What is Scoliosis?
Scoliosis refers to a sideways curve that occurs in the spine that has an angle greater than 10o. It is not usually normal to have this type of curve. There are different types of scoliosis. This document will focus on Adolescent Idiopathic Scoliosis (scoliosis in teenagers of unknown cause).
Is scoliosis caused by carrying heavy school bags?
A categorical no. There is no scientific evidence whatsoever that adolescent scoliosis is caused by carrying heavy objects such as school bags, or by playing any particular sports.Why do people get scoliosis? The term idiopathic literally means a condition that occurs without any associated abnormality. For most children and adolescents with scoliosis a cause is never found. We do know that it is much more common in girls and that it runs in families. There is certainly a genetic tendency to develop scoliosis. This continues to be the subject of basic research. For more information see About Scoliosis on our website.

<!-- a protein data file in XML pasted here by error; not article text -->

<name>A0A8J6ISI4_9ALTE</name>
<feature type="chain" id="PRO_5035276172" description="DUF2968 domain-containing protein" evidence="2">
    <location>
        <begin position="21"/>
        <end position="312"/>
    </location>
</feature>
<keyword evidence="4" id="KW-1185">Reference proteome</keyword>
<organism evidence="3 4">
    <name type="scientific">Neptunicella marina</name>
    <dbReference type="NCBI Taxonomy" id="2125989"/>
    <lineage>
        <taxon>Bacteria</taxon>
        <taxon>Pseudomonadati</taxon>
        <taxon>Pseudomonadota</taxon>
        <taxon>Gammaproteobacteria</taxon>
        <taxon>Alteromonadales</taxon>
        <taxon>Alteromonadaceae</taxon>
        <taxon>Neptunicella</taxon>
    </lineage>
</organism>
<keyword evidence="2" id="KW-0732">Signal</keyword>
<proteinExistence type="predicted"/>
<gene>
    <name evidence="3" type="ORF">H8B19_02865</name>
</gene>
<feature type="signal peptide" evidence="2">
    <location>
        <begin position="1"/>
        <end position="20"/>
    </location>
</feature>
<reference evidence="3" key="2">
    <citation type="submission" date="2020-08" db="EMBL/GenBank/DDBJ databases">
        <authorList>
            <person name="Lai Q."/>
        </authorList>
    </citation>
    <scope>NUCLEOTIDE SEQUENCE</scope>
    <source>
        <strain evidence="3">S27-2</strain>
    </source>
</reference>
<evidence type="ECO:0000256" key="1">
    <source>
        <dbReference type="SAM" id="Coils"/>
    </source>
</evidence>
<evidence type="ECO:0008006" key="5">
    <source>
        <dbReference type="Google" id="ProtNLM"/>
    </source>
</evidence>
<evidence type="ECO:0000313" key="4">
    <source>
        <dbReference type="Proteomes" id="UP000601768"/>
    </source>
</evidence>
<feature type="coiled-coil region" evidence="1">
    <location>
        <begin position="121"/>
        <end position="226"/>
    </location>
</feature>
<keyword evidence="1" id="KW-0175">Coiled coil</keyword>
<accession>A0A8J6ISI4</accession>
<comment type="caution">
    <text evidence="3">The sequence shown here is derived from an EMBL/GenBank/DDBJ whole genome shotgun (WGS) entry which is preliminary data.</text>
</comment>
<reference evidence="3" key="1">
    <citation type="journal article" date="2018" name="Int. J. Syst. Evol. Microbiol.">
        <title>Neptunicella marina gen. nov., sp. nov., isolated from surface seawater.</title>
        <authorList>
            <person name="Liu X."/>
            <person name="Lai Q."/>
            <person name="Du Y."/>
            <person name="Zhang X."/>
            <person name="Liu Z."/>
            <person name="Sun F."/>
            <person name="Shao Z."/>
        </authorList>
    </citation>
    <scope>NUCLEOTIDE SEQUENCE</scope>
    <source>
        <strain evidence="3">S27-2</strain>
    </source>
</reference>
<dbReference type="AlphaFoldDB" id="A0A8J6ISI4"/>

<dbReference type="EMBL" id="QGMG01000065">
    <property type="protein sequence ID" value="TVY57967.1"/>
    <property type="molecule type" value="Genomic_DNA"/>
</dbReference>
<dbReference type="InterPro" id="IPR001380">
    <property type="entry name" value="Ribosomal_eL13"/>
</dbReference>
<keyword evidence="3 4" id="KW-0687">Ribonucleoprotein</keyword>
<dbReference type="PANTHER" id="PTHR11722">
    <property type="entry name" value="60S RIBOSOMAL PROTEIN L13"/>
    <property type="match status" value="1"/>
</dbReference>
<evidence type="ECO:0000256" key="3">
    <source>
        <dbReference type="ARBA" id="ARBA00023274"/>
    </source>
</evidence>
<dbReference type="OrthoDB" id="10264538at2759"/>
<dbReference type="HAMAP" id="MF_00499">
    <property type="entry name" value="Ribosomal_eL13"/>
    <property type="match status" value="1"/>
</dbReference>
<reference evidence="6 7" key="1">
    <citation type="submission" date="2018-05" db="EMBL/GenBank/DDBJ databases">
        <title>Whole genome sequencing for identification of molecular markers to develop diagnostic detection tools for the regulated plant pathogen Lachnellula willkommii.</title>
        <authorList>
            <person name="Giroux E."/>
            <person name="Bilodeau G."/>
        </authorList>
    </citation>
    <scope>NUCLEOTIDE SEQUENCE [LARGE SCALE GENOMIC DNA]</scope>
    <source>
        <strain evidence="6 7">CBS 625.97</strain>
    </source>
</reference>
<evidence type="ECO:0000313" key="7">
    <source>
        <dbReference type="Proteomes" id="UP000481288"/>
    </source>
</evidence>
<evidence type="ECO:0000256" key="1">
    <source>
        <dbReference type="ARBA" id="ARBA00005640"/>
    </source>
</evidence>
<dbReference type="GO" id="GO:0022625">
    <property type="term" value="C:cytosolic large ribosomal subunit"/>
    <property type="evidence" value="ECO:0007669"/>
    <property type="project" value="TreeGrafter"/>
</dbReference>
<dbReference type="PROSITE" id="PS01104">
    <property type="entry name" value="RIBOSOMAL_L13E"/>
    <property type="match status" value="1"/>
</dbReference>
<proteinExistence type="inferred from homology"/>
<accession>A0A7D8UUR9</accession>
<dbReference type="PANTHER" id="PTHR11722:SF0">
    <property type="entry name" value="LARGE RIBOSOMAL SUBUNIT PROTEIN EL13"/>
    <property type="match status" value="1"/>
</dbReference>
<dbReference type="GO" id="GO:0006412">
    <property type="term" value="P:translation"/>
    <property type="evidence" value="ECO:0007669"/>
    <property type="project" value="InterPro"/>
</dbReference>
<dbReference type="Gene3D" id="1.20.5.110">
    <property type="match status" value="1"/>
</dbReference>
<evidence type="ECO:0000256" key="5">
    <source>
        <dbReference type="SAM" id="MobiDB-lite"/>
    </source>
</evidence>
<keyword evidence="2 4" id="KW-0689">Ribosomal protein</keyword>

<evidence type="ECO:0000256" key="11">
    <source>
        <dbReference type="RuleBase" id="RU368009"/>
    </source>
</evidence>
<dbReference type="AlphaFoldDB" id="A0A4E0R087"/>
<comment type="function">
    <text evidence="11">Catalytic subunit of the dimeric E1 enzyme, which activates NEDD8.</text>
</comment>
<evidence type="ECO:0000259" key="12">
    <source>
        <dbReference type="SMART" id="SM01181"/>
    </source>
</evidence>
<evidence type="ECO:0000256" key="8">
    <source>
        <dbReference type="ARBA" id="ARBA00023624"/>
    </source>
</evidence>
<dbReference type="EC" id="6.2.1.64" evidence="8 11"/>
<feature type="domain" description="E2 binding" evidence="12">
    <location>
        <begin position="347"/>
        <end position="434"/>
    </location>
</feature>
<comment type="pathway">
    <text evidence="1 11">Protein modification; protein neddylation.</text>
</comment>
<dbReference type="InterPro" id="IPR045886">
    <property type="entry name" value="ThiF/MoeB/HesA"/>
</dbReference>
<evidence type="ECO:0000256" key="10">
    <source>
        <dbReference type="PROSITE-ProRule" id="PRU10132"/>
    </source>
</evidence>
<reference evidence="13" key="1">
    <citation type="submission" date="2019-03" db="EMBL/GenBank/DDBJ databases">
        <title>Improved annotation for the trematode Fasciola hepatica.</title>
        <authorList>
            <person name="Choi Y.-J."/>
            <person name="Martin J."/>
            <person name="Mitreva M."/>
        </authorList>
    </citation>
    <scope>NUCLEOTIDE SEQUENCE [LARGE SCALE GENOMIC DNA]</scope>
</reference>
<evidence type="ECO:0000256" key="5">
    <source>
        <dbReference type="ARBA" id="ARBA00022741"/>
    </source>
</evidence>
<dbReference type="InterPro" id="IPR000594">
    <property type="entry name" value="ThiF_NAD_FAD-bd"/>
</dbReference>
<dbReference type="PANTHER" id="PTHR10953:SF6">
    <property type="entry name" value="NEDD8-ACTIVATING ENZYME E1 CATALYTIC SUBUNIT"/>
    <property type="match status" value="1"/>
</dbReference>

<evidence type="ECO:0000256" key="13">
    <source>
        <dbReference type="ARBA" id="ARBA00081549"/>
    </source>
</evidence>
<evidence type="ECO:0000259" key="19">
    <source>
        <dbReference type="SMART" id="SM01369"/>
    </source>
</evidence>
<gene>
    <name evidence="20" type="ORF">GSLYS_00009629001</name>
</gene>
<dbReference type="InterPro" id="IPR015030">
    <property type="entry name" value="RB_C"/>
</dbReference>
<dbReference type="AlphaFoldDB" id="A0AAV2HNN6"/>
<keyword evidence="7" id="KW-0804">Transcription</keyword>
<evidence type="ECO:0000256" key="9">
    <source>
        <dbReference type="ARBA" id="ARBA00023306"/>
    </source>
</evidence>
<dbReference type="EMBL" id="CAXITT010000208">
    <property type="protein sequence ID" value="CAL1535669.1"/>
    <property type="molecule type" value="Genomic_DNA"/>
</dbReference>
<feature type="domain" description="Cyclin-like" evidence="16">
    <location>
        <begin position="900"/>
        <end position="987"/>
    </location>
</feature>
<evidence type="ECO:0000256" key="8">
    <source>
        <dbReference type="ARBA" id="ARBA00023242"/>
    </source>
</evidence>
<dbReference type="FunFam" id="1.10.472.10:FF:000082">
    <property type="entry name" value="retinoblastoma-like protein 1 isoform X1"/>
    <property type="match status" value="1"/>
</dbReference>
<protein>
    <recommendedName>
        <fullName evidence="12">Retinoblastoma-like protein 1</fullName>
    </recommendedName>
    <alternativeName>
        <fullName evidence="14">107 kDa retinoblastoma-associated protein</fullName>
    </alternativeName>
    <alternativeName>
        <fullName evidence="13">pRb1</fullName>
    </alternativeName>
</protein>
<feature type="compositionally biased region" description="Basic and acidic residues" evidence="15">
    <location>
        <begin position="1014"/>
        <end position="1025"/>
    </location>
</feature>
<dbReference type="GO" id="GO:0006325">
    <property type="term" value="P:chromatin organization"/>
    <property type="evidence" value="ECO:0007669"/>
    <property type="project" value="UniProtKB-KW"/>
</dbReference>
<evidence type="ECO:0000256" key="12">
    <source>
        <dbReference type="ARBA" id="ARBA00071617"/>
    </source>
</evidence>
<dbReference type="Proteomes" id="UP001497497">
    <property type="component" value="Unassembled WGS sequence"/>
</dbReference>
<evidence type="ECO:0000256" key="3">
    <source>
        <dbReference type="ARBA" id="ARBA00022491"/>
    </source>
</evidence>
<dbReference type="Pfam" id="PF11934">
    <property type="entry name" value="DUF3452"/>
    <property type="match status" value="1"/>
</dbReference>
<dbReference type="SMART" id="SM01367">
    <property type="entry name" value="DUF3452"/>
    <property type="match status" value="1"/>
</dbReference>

Does scoliosis affect my general health?
Scoliosis does not cause any significant problems for the rest of the body. It does not affect the way in which the nerves, the heart or other internal organs work. Thoracic curves larger than 60 degrees may have a small impact on lung function but this is not noticeable, even when exercising. Very large curves (more than 100 degrees) can cause a reduction in lung function that may limit the ability to exercise.
Why is scoliosis treated?
For thoracic scoliosis, the main reason for treatment is to improve the person’s appearance. That is, the person’s back looks bad now or is going to look bad over time. For thoracolumbar and lumbar curves the principal indication for treatment is to bring the spine back into balance with normal or near normal distribution of forces on the lower lumbar spine to minimise wear and tear changes in later life. In the lower spine, poor alignment of the discs will lead to accelerated wear. This is a bit like poorly aligned car tyres wearing out faster.
These questions and answers were reproduced from the Scoliosis Australia, ‘The most frequently asked questions of scoliosis specialists’. The full document is available at www.scoliosis-australia.org or you can download the PDF directly by following this link http://www.scoliosis-australia.org/pdfs/faq.pdf.